Four, some combination of the above. i certainly hope that I've explained my questions well enough. As a new beekeeper, I certainly want to establish good beekeeping habits by being informed, practicing solid management, and being proactive rather than reactive. That being said, I hope you can shed some light on my question/thoughts.

By the way, I checked my two hives of Italians the other day and they were alive and well.

Thank you.

And, here is his response...

Hello Darcy,

Your thoughts are very well reasoned and bear on much of what is happening in beekeeping. In general, the second point you list is probably the most important in winter losses.

Most of us are struggling with pathogens and parasites that are relatively new to the US. The center stage is occupied by the varroa mite. It is bad enough by itself, but it also seems to make pathogens like Nosema disease worse. The newly discovered Nosema ceranae has become quite widely distributed across the US. We have much to learn about it. I have heard some very alarming reports, mostly from large-scale commercial beekeepers, about enormous colony losses which are probably caused by Nosema ceranae and perhaps other factors. Most difficult are the viruses, which can be detected only by sophisticated techniques. They can be controlled mainly by keeping varroa mite levels low. There are 19 known honey bee viruses, and probably more that are to be discovered.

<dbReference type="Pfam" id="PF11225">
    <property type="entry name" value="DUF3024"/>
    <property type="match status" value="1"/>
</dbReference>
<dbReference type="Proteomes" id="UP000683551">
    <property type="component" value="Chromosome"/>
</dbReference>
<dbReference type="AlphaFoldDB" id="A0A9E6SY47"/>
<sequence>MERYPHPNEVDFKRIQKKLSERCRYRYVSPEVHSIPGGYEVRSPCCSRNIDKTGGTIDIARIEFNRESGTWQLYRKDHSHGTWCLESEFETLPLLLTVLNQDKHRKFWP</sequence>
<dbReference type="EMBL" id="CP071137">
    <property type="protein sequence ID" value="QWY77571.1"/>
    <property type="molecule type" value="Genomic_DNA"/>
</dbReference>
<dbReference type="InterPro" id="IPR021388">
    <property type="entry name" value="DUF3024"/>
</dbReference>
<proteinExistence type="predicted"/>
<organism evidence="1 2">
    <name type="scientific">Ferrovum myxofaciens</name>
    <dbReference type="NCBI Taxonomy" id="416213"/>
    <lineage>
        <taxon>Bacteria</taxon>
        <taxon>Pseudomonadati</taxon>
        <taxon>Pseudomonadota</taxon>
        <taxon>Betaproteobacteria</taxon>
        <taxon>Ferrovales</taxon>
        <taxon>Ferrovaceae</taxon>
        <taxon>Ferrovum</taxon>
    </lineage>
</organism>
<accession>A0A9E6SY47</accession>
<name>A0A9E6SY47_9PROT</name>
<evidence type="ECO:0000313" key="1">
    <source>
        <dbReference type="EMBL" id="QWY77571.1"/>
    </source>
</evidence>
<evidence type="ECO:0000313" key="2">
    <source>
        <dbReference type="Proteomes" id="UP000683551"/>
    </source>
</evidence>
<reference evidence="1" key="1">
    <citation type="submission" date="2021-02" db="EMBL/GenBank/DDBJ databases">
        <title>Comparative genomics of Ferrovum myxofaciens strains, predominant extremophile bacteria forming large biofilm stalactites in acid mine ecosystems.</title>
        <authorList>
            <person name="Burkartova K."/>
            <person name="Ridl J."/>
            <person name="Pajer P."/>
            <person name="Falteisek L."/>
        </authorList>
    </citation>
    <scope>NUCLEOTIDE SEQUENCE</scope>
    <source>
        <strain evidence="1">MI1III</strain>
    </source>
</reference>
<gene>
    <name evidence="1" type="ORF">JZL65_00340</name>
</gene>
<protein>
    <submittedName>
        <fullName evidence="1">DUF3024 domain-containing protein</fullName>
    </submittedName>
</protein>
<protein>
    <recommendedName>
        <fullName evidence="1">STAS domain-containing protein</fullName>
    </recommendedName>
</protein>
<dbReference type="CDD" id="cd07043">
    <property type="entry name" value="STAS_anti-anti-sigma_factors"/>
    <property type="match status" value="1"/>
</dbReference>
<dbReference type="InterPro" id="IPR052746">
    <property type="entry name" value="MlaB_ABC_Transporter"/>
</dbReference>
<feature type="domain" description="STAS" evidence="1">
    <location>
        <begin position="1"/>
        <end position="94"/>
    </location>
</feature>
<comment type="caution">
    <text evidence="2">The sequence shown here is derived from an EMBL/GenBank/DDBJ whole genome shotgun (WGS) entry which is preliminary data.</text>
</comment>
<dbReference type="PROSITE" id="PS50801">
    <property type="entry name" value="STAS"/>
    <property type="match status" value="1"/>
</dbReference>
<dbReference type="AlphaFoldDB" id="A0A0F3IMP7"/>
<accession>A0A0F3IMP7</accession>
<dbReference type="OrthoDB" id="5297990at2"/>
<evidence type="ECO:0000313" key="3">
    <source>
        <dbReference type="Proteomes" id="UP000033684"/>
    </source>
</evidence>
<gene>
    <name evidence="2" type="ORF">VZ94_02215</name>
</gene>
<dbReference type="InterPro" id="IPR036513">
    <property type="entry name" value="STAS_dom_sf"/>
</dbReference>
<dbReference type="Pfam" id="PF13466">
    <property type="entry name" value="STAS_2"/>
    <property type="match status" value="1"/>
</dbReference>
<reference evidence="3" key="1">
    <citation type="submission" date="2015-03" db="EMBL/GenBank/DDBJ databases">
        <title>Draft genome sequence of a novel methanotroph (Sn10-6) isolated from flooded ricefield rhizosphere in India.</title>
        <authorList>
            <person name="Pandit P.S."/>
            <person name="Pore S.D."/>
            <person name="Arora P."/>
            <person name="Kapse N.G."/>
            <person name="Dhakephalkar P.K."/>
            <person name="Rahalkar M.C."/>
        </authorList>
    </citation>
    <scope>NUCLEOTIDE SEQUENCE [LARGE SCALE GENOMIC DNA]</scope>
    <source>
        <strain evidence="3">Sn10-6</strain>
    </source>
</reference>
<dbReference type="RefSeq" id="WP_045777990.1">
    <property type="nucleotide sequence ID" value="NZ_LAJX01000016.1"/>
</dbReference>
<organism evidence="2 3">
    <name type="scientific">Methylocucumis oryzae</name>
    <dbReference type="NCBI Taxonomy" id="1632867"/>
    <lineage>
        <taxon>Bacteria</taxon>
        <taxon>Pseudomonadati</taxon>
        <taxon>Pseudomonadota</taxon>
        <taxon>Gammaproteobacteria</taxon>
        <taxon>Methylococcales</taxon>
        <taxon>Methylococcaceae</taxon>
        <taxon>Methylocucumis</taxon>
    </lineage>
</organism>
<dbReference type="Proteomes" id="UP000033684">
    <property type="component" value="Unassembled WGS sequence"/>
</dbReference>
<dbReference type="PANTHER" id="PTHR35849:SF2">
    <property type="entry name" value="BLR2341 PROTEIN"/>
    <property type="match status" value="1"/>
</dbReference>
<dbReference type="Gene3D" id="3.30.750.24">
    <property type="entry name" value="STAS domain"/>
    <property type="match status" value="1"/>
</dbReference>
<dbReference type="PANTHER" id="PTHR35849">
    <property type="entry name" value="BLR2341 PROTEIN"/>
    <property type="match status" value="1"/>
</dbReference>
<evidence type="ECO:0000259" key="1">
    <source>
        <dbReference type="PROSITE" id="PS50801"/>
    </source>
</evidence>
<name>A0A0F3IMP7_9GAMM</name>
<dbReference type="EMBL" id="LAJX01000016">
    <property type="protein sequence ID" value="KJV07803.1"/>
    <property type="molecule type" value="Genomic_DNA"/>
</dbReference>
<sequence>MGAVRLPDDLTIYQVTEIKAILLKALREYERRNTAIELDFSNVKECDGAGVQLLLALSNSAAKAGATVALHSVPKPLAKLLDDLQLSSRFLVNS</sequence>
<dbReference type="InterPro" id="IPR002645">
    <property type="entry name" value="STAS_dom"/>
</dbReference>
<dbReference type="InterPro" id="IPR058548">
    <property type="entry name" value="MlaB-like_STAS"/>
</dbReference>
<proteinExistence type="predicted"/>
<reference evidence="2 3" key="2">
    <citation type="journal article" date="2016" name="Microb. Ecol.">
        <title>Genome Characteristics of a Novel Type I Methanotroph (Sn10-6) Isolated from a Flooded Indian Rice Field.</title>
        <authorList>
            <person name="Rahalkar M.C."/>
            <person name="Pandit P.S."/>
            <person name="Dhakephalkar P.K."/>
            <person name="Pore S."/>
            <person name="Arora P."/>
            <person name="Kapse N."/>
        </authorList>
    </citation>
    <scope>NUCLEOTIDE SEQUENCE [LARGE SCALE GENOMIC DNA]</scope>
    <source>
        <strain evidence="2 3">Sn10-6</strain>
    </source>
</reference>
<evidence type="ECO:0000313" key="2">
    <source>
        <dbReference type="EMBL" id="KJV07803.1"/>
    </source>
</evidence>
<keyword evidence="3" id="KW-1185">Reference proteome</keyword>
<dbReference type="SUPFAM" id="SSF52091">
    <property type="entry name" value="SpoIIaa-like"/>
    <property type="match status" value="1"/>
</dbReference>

Your first and third points are significant. Some beekeepers are not managing their bees well. But there have always been bad beekeepers. In much of the country winter losses have become worse, and poor beekeeping cannot really explain this. The third point should be focused on commercial beekeeping activities and perhaps new pesticides that affect the behavior of the bees. The practice of hauling hives thousands of miles for crop pollination has almost certainly caused greater varroa and pathogen problems, both directly and indirectly.

However, many hobby beekeepers are like you: Taking good care of their bees and certainly not driving them across the country. My hunch is that many small scale beekeepers have some level of pathogen in their hives. All of us have varroa mites at some level. Possibly some hives are near pesticide-treated crops. If there is little large-scale farming within a 2 or 3 mile radius around your hives, you can probably rule this out. Tracheal mites and small hive beetles are a problem only for a minority of Kentucky beekeepers.

I have wanted for years to get a better understanding of winter losses. As you say, it's disturbing to see many beekeepers accept these losses. Often this happens with colonies that seemed to be healthy the previous fall.

A big part of the problem is in observing and understanding winter losses. We can't check our hives during winter. In our first spring inspection we might find a sad little cluster of dead bees or, more commonly, no bees at all. We can't do an autopsy without a corpse.